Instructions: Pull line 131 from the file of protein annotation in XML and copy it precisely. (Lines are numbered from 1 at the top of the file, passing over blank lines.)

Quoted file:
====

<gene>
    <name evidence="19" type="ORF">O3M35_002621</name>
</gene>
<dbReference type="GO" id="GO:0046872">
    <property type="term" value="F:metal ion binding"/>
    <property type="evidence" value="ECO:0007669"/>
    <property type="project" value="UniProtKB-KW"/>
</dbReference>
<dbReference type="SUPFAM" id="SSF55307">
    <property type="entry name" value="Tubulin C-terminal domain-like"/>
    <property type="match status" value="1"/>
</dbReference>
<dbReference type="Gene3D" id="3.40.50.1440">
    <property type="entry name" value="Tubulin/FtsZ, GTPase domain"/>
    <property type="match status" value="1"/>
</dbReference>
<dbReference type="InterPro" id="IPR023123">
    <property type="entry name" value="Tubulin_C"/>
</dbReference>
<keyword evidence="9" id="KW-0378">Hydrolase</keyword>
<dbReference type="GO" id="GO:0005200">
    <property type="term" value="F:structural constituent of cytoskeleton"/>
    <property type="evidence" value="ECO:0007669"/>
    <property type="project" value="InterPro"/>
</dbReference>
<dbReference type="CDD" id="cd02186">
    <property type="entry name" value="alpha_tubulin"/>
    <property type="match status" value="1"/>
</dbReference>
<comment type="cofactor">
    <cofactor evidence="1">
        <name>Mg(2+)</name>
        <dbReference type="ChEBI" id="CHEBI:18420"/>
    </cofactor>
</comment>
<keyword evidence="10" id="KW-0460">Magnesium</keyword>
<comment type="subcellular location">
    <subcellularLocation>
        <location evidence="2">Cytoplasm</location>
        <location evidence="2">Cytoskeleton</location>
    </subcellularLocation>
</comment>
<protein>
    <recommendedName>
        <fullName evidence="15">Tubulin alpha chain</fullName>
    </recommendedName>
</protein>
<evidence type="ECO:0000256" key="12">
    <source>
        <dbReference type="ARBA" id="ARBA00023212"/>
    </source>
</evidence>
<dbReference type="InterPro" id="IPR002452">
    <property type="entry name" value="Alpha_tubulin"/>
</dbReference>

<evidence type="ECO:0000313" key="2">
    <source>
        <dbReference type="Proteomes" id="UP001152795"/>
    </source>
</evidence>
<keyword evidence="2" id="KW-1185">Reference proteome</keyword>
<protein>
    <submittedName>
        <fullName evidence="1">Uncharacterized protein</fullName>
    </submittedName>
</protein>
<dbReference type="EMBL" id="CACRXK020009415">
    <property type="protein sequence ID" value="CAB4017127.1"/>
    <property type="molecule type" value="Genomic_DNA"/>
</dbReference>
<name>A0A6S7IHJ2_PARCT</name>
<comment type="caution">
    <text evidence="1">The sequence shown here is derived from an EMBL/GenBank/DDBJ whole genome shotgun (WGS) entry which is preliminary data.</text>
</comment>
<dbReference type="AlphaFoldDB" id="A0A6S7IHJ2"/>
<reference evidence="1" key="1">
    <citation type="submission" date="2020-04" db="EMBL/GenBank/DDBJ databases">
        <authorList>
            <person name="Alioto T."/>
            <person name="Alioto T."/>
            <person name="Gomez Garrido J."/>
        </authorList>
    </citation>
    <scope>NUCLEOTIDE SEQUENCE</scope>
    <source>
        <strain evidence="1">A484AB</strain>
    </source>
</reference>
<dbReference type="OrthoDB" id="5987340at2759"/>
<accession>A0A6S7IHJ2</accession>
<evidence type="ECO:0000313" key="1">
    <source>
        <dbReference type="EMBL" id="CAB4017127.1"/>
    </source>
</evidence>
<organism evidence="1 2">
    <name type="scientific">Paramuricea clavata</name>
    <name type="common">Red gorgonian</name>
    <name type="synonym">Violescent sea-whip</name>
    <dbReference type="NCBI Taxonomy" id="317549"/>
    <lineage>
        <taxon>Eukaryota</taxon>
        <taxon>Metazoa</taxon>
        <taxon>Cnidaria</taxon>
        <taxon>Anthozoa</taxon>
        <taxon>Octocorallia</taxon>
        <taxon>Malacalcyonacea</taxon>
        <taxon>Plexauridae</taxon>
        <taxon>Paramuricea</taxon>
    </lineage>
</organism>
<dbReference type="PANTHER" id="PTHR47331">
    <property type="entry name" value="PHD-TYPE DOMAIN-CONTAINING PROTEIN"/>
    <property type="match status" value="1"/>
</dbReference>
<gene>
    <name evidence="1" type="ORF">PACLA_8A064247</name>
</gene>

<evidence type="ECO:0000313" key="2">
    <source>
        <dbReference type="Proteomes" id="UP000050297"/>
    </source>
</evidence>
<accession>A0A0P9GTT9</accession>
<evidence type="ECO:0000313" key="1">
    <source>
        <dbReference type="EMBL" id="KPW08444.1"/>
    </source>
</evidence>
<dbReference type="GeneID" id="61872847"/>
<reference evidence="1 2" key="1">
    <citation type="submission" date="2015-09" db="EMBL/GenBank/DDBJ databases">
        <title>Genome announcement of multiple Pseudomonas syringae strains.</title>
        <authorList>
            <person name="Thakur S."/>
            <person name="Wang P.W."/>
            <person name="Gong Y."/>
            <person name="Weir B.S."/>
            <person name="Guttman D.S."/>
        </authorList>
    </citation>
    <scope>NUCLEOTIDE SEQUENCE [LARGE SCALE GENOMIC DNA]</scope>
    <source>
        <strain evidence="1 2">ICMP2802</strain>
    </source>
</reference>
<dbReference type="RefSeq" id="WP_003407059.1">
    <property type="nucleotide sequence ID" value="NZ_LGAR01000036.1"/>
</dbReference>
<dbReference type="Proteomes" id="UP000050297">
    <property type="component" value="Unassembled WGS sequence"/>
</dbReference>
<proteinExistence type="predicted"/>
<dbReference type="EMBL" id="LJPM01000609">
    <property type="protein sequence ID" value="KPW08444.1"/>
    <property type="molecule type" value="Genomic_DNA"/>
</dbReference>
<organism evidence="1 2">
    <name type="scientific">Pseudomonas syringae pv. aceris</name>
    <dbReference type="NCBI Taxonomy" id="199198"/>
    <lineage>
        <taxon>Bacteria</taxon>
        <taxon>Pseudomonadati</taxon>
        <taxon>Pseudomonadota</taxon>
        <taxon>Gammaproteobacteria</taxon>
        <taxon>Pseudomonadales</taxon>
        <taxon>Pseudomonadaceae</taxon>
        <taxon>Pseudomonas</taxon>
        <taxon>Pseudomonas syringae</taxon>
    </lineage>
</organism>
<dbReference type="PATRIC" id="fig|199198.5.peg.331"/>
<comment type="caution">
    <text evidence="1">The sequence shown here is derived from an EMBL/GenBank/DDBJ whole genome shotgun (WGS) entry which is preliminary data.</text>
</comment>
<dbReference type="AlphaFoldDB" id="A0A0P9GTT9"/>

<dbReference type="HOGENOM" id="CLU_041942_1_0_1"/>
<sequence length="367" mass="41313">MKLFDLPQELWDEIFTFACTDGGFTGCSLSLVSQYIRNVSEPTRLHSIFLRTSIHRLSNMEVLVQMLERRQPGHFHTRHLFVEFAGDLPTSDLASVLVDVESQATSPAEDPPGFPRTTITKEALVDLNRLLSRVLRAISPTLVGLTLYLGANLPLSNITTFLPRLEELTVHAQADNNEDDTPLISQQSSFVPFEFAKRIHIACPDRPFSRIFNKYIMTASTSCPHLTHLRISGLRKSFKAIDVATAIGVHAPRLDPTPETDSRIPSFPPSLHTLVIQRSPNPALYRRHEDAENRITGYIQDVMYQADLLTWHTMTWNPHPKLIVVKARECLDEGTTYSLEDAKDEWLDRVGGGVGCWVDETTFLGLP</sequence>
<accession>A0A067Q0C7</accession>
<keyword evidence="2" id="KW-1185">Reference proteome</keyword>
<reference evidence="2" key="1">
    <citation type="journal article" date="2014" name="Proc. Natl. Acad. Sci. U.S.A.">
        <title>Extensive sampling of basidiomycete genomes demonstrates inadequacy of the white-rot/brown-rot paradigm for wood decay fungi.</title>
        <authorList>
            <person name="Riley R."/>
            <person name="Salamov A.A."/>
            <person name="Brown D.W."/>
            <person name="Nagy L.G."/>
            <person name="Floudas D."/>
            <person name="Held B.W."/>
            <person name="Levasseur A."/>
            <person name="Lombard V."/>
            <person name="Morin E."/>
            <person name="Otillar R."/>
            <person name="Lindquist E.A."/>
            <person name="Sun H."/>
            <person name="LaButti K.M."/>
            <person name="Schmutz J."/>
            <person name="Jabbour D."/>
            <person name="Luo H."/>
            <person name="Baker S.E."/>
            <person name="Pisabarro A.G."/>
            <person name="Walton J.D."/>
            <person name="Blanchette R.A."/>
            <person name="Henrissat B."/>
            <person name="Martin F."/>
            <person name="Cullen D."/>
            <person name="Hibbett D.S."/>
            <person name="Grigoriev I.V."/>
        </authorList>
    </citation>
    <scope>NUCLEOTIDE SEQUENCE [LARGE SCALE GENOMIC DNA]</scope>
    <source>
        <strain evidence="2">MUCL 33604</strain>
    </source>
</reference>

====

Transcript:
<reference evidence="1 2" key="1">